Dr. Mysore Manjunath: Violin Has Become An Extension Of My Own Self

Violin maestro Dr. Mysore Manjunath speaks about life, music, and his connection with the instrument.

Violin is an instrument known for its rich sound and its ability to be used in almost all forms or genres of music. It has the flexibility to fit generously into Indian Classical, European Classical, and even HipHop, EDM, Rock – you name it!

I recently had an opportunity to talk with the violin maestro, Dr. Mysore Manjunath, a stalwart known for his world tours and fusion works with violin. During our conversation which lasted for almost an hour, he was kind enough to answer the ten questions I had for him about his music and life.

Read on.

1. When you perform outside India, how do people over there resonate with the Indian Classical Music?

After performing extensively in over 40 countries until now, I haven’t witnessed a single Indian in those concerts apart from few places like the USA and the UK. I have seen people from other countries, especially the Europeans, resonate a lot with the Indian Classical Music. Even though they may not understand the grammar of Carnatic or Hindustani Music, they shower a huge amount of respect for the sheer richness our classical music has in it. And ultimately, I play violin which is their own instrument, and my concerts do not have any vocals or lyrics; it is just music that they come to listen and enjoy. Along with this, I have developed a nature of explaining before-hand what I would be performing and a few background information on that, and then perform so that they can understand the music much better and enjoy the concert.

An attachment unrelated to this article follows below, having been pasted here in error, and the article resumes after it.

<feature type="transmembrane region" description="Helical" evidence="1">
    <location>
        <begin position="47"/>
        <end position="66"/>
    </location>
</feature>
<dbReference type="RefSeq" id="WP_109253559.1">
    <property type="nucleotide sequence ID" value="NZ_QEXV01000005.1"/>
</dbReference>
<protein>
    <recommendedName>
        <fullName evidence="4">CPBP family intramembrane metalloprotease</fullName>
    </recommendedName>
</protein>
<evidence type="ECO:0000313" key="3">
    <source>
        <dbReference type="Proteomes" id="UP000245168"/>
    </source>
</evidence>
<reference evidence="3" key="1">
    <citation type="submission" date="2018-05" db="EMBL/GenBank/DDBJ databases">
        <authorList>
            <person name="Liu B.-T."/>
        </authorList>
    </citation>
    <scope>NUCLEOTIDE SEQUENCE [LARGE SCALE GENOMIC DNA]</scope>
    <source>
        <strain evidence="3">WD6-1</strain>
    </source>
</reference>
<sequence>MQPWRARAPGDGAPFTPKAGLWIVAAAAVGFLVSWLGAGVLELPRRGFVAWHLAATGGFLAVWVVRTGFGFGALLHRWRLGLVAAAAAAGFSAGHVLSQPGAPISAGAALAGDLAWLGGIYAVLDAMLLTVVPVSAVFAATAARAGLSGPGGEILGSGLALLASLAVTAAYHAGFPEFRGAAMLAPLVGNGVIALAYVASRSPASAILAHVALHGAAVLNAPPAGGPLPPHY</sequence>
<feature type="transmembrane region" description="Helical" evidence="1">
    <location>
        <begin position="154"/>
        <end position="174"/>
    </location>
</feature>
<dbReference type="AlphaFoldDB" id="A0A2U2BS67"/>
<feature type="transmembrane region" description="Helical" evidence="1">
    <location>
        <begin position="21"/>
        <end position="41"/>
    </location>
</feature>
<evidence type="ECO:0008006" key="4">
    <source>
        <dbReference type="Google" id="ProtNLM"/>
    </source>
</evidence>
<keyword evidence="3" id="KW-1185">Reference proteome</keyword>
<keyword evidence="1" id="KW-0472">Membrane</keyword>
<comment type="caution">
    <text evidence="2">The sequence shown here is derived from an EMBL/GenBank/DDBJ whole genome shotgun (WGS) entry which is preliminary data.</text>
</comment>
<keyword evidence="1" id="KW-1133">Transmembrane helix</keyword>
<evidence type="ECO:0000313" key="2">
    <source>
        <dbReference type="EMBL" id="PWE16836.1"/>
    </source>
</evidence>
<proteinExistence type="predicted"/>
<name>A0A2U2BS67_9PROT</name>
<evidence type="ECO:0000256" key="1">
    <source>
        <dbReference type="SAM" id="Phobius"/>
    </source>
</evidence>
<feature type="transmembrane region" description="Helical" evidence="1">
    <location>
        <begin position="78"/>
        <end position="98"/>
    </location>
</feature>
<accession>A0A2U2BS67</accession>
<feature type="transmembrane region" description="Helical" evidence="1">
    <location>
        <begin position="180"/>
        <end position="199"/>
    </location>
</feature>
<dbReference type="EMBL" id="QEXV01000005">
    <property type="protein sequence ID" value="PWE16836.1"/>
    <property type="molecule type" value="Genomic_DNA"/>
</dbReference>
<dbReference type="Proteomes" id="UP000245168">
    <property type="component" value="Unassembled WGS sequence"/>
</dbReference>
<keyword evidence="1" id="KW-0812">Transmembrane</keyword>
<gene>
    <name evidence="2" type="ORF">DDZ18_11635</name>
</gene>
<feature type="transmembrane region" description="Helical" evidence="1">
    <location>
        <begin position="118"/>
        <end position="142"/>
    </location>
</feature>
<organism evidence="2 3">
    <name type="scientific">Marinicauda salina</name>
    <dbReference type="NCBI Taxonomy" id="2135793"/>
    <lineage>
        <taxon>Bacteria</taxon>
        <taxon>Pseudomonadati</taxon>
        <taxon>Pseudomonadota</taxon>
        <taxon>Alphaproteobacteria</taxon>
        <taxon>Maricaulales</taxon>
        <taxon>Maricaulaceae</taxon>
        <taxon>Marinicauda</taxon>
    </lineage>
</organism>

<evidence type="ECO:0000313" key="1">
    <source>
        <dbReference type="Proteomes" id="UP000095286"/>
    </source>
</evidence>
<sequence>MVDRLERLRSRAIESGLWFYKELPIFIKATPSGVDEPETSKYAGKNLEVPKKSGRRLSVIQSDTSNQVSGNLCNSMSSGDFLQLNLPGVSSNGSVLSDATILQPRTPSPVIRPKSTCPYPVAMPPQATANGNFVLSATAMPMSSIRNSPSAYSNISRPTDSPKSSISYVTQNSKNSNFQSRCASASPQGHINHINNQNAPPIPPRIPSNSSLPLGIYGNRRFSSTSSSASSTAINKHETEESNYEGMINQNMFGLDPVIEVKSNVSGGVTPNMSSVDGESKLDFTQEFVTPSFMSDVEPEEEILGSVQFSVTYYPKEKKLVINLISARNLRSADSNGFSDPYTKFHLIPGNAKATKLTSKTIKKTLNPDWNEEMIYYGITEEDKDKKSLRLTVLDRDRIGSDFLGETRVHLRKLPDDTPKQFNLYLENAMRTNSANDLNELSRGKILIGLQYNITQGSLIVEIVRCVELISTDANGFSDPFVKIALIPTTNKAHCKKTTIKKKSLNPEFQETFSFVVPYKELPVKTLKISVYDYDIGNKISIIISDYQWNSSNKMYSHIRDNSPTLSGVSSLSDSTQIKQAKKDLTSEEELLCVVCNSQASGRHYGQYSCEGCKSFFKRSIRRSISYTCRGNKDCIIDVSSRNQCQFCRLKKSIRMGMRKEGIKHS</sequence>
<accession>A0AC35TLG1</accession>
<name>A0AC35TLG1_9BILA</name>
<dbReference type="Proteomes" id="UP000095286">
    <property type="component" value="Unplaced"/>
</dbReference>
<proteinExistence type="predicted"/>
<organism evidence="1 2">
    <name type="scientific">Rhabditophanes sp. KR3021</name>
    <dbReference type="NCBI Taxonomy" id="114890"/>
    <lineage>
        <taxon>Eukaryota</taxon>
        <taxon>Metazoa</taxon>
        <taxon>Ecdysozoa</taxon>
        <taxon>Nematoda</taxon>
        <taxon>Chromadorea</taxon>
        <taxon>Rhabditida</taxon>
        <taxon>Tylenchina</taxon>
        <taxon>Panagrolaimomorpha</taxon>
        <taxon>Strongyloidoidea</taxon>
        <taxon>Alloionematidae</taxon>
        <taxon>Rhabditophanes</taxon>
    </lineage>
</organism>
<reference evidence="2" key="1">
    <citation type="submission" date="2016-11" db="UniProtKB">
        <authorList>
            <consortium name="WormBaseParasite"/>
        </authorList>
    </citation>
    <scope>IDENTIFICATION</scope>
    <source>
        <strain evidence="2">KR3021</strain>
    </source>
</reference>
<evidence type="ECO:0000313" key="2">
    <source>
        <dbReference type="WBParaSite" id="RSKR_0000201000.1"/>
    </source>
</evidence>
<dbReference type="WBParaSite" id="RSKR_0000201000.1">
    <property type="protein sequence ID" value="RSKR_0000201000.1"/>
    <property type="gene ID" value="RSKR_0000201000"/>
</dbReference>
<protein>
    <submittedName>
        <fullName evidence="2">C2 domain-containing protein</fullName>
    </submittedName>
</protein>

2. Which was your first Carnatic concert outside India? When?

My first ever overseas concert was in the year 1992 when I performed in the USA. I had the great privilege of performing alongside Palghat Raghu, one of the most intellectual and renowned Mridangists I have ever seen.

3. Which is your favorite raga? Why?

As a musician, it is not very easy to specify one favorite raga. But, if you really insist, I think you can definitely consider Bhagyashree as one in the list. You tend to develop liking towards a few ragas, may be due to their unique combinations and capabilities of touching your heart directly. This could be one of the reason why I like Bhagyashree along with Hamir Kalyani, Sindhu Bhairavi, Malkauns, and Hindola among a few others.

4. If given a chance, which one memorable moment from your music career, would you love to relive?

I have a lot of such incredible moments in my life which I would love to relive again and again. I have been the first ever Carnatic musician to perform at the Sydney Opera House, Royal Palace of Milan, etc. So, I would definitely love to relive those moments performing at such prestigious places. However, more than anything else, sometimes I feel, if I had the power to go back in time, I would love to go back to those early days in life when my father used to teach music to me.

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5. There are thousands of ragas in the classical music scenario. How do you remember all of them?

Well, more than just remembering ragas, you have to start thinking and feeling music with an artistic heart, giving a unique personality to each of them. When you completely dive into music, you develop a special relationship with the ragas. The same is the case with me. After playing for almost a large part of my life now, violin is no more an instrument. It has become an extension of my own self. The feel is instantaneous. It just happens, and the violin starts speaking!